Philippines Inc. (MFPI) and Red Cross first-aid instructor, echoed
Ocampo’s statements emphasizing on risk management.
“All activities have risks.
But it can be prevented through risk management and thinking of safety
first,” Cariño said.
When asked for things to
consider when planning an outdoor activity, Cariño mentioned five
points. First, to ask yourself if you can really do it. Second, to
assess if you brought the right things for the trip. Asking permission
from parents or guardians comes third. In line with that goes the
courtesy of informing the barangay, particularly when hiking or
trekking. And lastly, informing people concerned upon return.
He also stressed proper
outdoor get-up, which includes the right material of clothing and
He also shared a few
guidelines on caving as he just came from the Philippine Philological
Cavings Congress, the national gathering of cavers from around the
According to him, while
caves have areas for eco-tourism or public viewing, other areas are
restricted to protect certain animals or organisms. Visit caves that
have already been checked and cleared by the Department of Environment
and Natural Resources.
“Safety is always of
paramount importance. If one thinks that he or she cannot do the
activity, better cancel. What matters more is that there is more
learning while having fun,” he said.
Everything boils down to
right and adequate preparation and planning for a safe yet fun summer
Pagtuki is aired over DyLA
every Saturday at 10-11 am. The program, which is one of the Knowledge
Sharing & Advocacy capabilities of RAFI, tackles timely and relevant
issues on community development, politics and governance,
micro-financing, education, environment, early childhood care and
development, and culture and heritage that affect the Cebuano
for the Future lowered to North Pole seabed. A Greenpeace team
prepare a crane to hoist a time capsule to the seabed at the
North Pole. A “flag for the future” is attached to the glass and
titanium time capsule containing 2.7 million names of supporters
who wish to protect the Arctic. (Photo by Christian Åslund /
symbolic flag on the North Pole seabed to demand that the Arctic be
made a global sanctuary
April 15, 2013
MANILA – Four young people
on a mission with Greenpeace have planted a flag on the seabed beneath
the North Pole, at the same spot where a submarine planted a Russian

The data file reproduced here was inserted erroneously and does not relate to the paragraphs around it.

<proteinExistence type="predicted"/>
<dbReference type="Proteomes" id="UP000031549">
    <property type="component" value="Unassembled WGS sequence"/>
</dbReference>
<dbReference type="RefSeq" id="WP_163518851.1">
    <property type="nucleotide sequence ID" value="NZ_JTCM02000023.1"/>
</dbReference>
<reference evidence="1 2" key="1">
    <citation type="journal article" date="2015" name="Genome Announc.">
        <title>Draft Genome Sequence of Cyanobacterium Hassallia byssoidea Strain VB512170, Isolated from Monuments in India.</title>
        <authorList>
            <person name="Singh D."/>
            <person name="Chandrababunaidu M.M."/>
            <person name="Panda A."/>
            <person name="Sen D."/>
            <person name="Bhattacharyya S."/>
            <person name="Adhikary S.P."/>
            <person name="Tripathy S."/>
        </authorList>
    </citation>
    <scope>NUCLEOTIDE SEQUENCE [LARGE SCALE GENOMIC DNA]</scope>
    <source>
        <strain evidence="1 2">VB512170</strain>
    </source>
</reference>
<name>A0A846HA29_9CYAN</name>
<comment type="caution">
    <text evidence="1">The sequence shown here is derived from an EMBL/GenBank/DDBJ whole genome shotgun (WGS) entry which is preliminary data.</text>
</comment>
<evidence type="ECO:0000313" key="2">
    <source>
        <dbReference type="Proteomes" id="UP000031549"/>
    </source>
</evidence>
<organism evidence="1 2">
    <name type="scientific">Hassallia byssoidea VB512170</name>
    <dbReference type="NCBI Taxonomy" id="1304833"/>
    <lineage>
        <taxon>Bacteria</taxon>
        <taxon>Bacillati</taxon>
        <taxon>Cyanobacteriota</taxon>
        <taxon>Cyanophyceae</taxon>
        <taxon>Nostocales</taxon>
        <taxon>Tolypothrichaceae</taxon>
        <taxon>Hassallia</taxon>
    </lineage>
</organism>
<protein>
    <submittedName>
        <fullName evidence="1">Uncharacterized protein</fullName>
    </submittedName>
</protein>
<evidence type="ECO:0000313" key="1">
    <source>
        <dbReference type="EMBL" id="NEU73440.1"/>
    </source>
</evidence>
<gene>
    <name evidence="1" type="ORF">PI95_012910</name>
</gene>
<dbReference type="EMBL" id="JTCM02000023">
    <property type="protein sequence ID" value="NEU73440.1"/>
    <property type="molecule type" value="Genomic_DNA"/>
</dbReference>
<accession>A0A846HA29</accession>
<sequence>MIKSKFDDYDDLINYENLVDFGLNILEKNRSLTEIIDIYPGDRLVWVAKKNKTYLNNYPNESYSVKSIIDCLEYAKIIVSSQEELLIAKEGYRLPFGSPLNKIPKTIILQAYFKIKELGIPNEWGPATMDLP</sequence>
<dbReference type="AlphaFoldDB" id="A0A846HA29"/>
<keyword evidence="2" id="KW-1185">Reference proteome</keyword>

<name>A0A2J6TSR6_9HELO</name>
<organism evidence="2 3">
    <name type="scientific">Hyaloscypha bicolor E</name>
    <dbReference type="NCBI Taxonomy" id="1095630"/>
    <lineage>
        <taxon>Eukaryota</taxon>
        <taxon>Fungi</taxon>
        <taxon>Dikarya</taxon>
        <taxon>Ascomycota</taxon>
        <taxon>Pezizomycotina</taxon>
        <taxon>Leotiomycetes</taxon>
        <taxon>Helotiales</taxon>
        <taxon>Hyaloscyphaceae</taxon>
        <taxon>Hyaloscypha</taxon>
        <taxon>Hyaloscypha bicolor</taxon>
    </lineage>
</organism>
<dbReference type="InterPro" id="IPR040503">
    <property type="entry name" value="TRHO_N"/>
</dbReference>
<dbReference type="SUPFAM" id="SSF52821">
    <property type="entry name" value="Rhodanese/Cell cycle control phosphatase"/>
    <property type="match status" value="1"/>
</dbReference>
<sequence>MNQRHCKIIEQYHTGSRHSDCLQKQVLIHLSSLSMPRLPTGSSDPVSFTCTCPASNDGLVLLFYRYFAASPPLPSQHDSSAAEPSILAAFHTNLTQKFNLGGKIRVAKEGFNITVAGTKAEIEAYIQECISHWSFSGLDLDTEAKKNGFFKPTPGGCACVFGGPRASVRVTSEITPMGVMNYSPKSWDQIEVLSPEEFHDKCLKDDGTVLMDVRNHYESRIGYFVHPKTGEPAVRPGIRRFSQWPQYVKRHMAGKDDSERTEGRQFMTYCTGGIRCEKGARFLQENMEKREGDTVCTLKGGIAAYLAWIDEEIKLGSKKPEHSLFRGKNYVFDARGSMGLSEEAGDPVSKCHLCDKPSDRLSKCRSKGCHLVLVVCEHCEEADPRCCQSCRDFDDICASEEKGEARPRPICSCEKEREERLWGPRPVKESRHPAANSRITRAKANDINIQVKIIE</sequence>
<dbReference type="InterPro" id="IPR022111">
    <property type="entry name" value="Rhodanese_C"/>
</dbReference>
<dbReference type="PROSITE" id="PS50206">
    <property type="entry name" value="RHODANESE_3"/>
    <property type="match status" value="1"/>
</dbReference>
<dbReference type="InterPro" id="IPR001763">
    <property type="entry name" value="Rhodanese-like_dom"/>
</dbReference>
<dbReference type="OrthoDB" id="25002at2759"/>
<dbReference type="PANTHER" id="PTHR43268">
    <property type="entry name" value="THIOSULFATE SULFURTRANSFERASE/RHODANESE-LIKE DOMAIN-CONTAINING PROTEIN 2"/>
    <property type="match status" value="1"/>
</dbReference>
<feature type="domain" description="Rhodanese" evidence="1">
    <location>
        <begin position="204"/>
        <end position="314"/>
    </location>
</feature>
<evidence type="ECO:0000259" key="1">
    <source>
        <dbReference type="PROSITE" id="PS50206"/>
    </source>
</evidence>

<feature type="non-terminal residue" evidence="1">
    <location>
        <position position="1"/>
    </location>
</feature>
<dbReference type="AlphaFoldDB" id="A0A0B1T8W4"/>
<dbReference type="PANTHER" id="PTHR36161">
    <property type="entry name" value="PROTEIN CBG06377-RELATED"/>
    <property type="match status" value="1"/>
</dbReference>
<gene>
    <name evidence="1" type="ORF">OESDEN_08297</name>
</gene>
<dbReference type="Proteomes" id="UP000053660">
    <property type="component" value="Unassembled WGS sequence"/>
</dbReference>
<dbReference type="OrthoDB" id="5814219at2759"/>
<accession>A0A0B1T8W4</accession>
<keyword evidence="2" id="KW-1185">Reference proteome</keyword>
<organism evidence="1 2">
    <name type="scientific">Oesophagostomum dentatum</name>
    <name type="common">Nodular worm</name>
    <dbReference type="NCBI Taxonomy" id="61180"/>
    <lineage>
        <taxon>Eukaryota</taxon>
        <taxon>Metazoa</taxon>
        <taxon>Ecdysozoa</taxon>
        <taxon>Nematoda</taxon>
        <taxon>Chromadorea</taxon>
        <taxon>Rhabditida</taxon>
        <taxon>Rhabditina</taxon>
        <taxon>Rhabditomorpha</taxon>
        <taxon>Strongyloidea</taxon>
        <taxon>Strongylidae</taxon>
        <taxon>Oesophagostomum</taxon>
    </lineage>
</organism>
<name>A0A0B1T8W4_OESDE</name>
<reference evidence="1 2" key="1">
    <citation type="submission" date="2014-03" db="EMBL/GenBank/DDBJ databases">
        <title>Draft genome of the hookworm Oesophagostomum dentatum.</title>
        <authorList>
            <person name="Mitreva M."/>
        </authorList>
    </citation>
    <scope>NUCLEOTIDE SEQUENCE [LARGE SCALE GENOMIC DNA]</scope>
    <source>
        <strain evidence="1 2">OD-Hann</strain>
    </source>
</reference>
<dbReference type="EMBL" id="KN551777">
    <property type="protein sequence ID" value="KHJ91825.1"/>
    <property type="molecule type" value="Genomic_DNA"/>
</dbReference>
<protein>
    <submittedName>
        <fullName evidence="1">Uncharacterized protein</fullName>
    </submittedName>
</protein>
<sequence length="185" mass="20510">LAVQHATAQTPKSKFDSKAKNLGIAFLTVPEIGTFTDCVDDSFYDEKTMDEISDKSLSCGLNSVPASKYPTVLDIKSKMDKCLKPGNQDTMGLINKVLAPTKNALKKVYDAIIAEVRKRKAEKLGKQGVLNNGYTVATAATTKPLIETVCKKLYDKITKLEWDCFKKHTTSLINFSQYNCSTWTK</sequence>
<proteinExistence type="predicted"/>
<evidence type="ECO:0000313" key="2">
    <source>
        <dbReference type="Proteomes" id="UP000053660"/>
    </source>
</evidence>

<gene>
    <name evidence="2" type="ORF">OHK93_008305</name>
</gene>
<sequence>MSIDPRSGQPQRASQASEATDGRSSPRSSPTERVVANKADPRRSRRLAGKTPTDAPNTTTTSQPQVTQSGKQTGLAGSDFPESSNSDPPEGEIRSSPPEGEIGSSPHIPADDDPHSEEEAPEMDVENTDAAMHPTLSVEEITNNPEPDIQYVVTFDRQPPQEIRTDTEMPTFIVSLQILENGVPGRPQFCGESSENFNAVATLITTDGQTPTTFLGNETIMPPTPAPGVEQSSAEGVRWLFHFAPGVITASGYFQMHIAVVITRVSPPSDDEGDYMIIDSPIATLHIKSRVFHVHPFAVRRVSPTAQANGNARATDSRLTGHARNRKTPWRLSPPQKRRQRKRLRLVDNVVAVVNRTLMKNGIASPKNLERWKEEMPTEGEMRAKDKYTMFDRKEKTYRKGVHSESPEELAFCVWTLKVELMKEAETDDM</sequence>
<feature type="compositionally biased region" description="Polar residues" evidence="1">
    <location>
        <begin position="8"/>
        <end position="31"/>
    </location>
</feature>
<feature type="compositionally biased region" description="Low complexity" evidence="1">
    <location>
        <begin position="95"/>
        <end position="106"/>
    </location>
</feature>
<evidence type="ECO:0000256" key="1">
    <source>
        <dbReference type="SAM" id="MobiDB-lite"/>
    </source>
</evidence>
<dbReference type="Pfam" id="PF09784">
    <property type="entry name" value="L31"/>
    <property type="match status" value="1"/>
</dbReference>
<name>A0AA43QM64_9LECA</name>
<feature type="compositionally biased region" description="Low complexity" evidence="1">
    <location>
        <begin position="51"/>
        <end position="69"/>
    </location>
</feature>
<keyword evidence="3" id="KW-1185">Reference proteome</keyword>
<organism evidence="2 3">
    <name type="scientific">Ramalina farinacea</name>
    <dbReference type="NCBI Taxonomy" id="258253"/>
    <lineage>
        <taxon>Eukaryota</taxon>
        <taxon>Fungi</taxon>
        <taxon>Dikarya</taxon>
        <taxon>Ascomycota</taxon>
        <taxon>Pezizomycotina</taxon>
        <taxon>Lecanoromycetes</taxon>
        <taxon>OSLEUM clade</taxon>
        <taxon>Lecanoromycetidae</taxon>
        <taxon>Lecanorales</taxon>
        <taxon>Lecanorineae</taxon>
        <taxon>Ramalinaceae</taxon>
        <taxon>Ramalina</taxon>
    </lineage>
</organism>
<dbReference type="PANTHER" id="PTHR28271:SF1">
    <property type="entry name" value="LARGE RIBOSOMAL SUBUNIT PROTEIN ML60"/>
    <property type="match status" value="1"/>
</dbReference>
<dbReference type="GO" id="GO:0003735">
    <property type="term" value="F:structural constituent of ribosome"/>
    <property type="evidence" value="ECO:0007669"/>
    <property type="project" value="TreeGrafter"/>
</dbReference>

flag claiming the Arctic for Moscow. The young people planted their
‘Flag for the Future’ four kilometers beneath the ice at the top of
the world and called for the region to be declared a global sanctuary.
The campaigners held a
ceremony this weekend at the geographic North Pole, led by two Arctic
Indigenous ambassadors. There they cut a hole in the ice and lowered a
flag designed by a child from Malaysia, through the freezing waters to
The flag is attached to a
glass and titanium time capsule containing the signatures of nearly
three million people – including more than 8,000 Filipinos – who asked
for their names to be taken to the Pole when they joined Greenpeace’s
campaign calling for the Arctic to be protected from exploitation.
Many celebrities and prominent leaders, like Nobel Peace Prize winner
Archbishop Desmond Tutu have joined the call for a global sanctuary.
Over the weekend, Archbishop Tutu sent his message to the expedition
team by saying said, "I offer my full support to these young people
who travelled to the North Pole on behalf of those whose lives are
being turned upside down by climate change.”
Hollywood actor Ezra Miller
– star of We Need to Talk About Kevin and The Perks of Being a
Wallflower – is one of the youth ambassadors who planted the flag and
the names. “I can’t feel the tips of my fingers or toes but my head
and heart are filled with a newfound determination. Melting ice is a
catastrophe, not a profit-making opportunity. To see it as such is
utter madness. Three million people have now joined this movement to
declare their commitment to save this vital part of our earth; I feel
honoured to be a part of this team, which was chosen to represent all
of them at this critical moment in history. This is a collective
responsibility. It’s up to all of us, and especially the youth, to
change the way that humanity treats this amazing planet we love and
rely on so completely,” said Miller.
Another youth ambassador is
Renny Bijoux, a member of the Youth Parliament from the island-nation
of Seychelles that is at risk of being submerged by rising sea
levels. “Though we are in the Arctic and I live in the Seychelles, on a
global level it is my homeland too. Whatever happens here affects my
people, from rising seas to growing storms. Sustainable development is
the key. We must respect our environment and develop within its
limits, because if we destroy our climate, we cannot sustain our
development for future generations. The damage is clear and it is
apparent. It’s time for those in power like the Arctic Council to realise this and see that protecting the Arctic is a global
necessity”, said Bijoux.
Like the islands in the
Indian Ocean, countries in Southeast Asia have been cited as some of
the world’s most vulnerable, yet least prepared to cope with the
devastating impacts of climate change.
The 5th Annual Climate
Change and Environmental Risk Atlas (2013), released by global risk
and strategic firm Maplecroft, has identified Manila, Bangkok and